Why Is Small Group Instruction Effective?
Teachers often ask: is small group instruction effective? The resounding answer is YES! Study after study for the past 20 years has shown that both student academic skills and participation increase through small-group instruction when compared to working in a whole group. The main theory (Wasik, 2008) is that in small groups students are more comfortable participating and taking risks, which increases academic growth. Also in small groups teachers are able to collect more accurate data and gain better insight into their students’ strengths and weaknesses. This allows teachers to provide more targeted instruction, again increasing overall student growth.
Teachers may say “..but running small groups is so challenging! I don’t have time to teach the same lesson 5 times” The truth? Teachers don’t have time not to run small groups. When relying solely upon whole group instruction students are left behind, or the teacher ends up teaching the same lesson multiple times regardless. Behaviors increase as students become bored and disengaged with the material. Differentiation is challenging! By teaching in groups of 5 or fewer, teachers are more intentional with their differentiation engaging students. There are many reasons small group instruction is effective – read more here about all the reasons you should run small groups in your K-2 classroom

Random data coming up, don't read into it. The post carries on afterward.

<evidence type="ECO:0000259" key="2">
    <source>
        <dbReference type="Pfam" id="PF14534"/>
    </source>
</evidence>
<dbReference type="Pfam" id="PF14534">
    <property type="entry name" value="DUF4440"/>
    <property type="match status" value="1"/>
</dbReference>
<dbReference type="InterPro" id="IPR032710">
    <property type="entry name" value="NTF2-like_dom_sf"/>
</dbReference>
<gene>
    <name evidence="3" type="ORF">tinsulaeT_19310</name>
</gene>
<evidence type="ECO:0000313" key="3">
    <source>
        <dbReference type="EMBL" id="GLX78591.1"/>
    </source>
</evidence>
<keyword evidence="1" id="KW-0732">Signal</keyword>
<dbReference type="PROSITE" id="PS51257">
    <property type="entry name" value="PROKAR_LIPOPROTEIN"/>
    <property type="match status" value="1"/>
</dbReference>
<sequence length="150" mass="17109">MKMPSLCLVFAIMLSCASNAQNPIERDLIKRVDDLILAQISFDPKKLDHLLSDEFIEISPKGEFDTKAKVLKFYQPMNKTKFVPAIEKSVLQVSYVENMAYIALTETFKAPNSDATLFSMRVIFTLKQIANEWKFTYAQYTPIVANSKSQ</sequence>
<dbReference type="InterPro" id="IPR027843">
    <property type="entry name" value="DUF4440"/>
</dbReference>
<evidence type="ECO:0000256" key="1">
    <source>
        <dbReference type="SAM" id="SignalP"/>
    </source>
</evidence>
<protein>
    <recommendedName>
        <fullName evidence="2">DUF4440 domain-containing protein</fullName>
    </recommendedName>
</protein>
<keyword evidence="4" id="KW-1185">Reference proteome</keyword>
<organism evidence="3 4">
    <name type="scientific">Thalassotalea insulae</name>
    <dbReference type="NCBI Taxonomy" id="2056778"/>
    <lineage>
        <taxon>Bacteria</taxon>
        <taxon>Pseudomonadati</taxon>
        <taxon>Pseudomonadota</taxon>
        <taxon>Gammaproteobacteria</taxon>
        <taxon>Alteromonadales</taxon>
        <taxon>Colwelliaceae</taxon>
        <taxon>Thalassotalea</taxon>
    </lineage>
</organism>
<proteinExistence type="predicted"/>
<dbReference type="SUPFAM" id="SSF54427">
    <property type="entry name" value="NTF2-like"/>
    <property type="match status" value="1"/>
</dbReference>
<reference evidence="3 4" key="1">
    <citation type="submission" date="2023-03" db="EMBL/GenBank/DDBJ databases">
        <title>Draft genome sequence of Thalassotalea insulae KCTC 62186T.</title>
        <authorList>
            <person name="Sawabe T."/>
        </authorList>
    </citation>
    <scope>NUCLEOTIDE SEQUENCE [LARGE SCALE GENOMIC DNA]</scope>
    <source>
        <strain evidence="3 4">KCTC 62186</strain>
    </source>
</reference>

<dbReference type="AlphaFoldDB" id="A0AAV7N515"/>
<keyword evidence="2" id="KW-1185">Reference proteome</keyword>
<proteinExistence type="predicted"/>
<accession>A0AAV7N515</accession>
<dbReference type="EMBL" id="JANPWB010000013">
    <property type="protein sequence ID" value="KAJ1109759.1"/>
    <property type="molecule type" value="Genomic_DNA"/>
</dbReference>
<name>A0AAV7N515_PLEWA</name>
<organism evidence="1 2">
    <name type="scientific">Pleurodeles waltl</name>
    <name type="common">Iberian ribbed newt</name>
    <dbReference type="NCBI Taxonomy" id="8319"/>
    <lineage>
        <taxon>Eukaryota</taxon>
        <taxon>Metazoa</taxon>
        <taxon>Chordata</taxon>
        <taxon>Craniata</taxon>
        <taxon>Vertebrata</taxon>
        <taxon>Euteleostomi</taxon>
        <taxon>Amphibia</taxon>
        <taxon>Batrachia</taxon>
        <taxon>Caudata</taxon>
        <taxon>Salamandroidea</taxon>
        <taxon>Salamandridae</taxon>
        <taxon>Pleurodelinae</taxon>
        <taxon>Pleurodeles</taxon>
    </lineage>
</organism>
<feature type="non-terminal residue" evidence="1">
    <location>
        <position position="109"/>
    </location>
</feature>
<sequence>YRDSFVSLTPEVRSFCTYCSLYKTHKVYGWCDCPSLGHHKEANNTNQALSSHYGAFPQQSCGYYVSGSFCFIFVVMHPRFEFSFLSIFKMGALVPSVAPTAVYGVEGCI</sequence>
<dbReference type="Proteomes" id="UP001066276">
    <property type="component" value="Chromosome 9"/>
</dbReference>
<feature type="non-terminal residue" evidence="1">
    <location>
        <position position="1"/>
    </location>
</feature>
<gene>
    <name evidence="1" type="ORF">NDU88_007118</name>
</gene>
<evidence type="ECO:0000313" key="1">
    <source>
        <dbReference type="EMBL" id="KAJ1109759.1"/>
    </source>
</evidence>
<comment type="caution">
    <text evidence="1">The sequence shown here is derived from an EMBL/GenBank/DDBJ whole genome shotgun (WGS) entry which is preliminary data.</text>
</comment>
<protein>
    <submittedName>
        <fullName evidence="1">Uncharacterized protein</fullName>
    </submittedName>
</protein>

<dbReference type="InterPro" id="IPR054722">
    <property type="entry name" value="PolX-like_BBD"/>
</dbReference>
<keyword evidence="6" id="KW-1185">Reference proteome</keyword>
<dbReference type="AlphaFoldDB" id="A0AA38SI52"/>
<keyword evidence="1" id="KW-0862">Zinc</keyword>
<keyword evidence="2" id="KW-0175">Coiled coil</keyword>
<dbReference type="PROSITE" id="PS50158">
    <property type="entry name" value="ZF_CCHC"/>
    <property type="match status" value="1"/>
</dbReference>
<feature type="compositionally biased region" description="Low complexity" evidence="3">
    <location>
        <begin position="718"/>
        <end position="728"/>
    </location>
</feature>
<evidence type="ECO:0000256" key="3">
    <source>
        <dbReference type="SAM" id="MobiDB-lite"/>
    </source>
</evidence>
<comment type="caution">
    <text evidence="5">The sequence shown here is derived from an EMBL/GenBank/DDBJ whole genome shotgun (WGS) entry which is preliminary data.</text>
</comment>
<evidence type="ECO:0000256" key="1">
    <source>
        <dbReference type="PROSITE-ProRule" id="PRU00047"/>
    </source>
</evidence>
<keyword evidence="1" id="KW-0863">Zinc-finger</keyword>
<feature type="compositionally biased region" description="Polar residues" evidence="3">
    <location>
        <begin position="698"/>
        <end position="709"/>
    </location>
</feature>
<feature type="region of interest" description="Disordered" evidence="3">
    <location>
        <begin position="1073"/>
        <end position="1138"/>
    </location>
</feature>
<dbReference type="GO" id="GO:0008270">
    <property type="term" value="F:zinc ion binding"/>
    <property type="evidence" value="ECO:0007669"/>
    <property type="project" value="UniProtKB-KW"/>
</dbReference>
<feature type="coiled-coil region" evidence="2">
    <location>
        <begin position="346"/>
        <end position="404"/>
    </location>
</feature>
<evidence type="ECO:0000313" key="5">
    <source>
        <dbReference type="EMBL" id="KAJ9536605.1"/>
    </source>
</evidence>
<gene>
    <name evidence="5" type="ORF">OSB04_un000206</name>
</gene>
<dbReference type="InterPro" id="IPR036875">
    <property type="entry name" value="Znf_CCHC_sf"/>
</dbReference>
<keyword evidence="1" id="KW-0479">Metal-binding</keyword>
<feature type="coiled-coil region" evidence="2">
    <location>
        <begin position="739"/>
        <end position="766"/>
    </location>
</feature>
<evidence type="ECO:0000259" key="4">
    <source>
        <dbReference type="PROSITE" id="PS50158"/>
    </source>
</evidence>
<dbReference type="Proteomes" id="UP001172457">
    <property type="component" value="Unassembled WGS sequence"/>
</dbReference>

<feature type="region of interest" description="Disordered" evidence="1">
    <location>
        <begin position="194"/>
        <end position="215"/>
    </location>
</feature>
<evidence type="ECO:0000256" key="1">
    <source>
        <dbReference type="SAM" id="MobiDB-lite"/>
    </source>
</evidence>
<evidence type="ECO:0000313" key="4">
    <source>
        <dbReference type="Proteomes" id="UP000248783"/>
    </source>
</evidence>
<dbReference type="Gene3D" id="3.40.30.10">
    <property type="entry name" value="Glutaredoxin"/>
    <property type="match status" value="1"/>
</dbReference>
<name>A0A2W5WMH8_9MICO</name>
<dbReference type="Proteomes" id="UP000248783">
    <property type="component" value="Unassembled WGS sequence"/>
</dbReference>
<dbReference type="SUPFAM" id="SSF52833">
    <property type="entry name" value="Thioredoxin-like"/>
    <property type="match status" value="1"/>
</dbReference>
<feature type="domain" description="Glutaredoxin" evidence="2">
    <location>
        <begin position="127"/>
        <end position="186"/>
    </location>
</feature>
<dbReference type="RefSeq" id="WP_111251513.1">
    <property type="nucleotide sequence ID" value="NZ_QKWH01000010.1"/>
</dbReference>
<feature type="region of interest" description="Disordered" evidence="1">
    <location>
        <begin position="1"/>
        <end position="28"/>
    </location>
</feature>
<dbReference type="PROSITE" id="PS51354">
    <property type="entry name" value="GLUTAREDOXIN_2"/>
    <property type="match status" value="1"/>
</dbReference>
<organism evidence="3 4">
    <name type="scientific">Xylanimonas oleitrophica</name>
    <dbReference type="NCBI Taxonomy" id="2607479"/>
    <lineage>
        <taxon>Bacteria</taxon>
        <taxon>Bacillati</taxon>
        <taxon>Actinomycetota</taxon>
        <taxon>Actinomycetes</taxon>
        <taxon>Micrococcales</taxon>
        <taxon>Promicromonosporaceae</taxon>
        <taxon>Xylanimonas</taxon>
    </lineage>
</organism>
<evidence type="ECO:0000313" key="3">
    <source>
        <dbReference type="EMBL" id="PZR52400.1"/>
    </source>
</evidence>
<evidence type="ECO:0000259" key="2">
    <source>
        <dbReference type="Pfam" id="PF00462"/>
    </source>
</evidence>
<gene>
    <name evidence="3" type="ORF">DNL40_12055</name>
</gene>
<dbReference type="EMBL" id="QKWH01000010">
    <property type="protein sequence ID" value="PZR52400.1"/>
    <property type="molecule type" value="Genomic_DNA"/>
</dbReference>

Purpose of Small Group Instruction
The purpose of small group instruction is to meet students at their individual level and support student growth. Small group instruction often uses Vygotsky’s zone of proximal development when planning and delivering lessons. The idea is that each student is in their own zone for optimal learning – where they are appropriately challenged with new material. This zone is a delicate balance between material that is mastered and skills that are too hard or inaccessible at the time. Small group instruction allows teachers to hone in on each student to provide targeted instruction for optimal growth. This allows teachers to scaffold an overarching lesson appropriately to ensure each student is accessing the curriculum.
How to Implement Small Group Instruction in the Classroom
Teachers know teaching in small groups is effective but that doesn’t answer how to implement small group instruction in the classroom! So often, teachers are given the knowledge behind best practices but rarely are they given actionable strategies they can actually use. Teaching is a balance between science and art. There are many different theories and strategies for how to implement small group instruction in the classroom. You may need to try several before you develop your own style that will morph with the unique group of students that enter your classroom each year. Some teachers utilize a centers approach where students float through independent activities while teachers pull groups at a table. Others have a list of activities to complete then students can read or write. Regardless of what is happening, students should be able to work independently while teachers pull small groups. Grab this step-by-step guide to find a strategy for small group instruction that works best for you in your K-2 classroom!
Small Group Instruction Helps Our K-2 Students
Small group instruction helps our K-2 students. It is easily personalized, students are more engaged, and the benefits are numerous. Start increasing your time spent in small group instruction and track your student data. You will see the growth and you’ll never go back!